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  7. I'll be glad when Saturday arrives and we get on to more pleasant subjects!

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  8. Almost forgot to thank Ellena for the shout out. Those who would like to read more on Bloody Bill can see my write up here:

    http://tinyurl.com/bloodybill

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  9. By chance, if the South has won the war, these men would have been hailed as heroes and our Northern heroes would have been the villians.

    I feel I can say this because I had kin die fighting for the North and the South.

    I love this site. Thank you for your time in bringing it to us.

    Linda in Texas

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  10. Well it is a striking photo. The raiders did not pluder, did they?? but fought and killed which was their purpose. I will pass along Roger's comment to a friend who cannot figure out how to comment on my blog and does not have a google account, also beyond her. So we learn other things from other blogs and commenters...

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  11. thanks roger for another lesson....

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  12. OPOTD is having a great week.

    Have to say, Bloody Bill is an interesting figure in U.S. history and was a total psychopath. Jesse James must have been no older than fifteen when he joined up with Anderson and the horrors he witnessed, no doubt, left an indelible mark on him.

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  13. My husband is a descendant (on the pale-faced side of the family)of the only male survivor of the Shelton Laurel Massacre, which was led by Keithly's (or Keith's) Raiders. Because they believed there were Union sympathizers in the area, Keith's men rounded up all of the people in the town, except my husband's ancestor, who was gathering eggs in the barn.

    The women were tortured, and then the males - aged 10 to mid-70s - were shot.

    These were NOT gentlemen, thank you very much.

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  14. bethany,,,are you thinkin of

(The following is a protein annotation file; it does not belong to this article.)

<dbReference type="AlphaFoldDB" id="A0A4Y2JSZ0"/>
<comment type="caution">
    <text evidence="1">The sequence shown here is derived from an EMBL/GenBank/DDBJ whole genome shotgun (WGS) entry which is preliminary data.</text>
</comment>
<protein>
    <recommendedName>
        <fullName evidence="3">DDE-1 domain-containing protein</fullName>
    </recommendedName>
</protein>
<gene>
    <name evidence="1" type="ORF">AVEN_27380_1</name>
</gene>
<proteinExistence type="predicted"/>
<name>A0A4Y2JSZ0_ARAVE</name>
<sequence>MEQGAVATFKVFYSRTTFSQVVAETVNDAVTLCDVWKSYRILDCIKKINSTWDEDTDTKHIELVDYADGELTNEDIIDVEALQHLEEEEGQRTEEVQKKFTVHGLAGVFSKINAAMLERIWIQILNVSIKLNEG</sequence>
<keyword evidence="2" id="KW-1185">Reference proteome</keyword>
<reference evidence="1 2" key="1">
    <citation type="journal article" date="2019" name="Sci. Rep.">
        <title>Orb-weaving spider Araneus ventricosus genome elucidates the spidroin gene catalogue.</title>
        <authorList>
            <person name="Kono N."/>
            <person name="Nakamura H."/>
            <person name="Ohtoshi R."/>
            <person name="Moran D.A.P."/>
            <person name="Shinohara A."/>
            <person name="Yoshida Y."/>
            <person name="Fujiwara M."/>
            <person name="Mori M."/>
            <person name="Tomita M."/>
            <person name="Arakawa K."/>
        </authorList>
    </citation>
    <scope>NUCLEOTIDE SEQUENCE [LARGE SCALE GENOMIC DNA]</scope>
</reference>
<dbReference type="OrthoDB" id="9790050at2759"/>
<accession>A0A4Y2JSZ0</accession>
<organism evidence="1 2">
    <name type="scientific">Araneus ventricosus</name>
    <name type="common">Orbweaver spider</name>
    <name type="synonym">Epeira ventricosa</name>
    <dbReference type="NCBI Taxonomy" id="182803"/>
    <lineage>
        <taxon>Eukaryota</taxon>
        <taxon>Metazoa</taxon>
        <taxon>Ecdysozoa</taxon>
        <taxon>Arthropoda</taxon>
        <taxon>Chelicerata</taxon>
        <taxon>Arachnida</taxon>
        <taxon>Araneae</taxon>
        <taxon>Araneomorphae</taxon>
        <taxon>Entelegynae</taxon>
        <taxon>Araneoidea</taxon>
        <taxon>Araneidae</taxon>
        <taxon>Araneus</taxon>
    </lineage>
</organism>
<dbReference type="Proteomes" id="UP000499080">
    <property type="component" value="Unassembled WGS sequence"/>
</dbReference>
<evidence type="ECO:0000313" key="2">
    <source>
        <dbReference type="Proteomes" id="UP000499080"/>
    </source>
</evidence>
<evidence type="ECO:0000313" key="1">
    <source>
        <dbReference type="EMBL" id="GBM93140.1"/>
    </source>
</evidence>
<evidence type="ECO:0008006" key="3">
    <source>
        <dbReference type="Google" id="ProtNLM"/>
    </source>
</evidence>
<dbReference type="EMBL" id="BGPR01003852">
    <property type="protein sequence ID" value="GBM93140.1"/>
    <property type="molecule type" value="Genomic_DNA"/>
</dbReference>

whisperin bill anderson ?
    couldnt resist,,,!
    oldbear.

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  15. Boy oh boy - this topic seems to have struck some nerves. Congratulations and thank you for the interesting topic and discussions.

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  16. I so love your site and the history you bring to it! Yikes though these guys were not nice men! But as one said in an earlier psot if the north had won they may have been the heroes. Interesing thoughts going through here. thank you for the work you put into this. As I do love history.
    Blessings

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  17. This is a touchy subject.I have studied the war for years and I can conclude that the south was right and they fought hard for what they believed in.
    All the gentlemen raiders are my heroes being a southener and a desendent of confederate blood.

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  18. Well, PJM, you certainly got 'em all cranked up. Who's in the barrel for tomorrow?

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  19. I want to know all aspects of our history. Just don't get the idea it all has to be roses and sweetness. The "bad guys" are good to know about. Maybe being kin to John Wesley Hardin is what is wrong with me! Seriously, we don't need to bury or ignore any part of our wonderful history.

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  20. yup; Bloody Bill, he was called.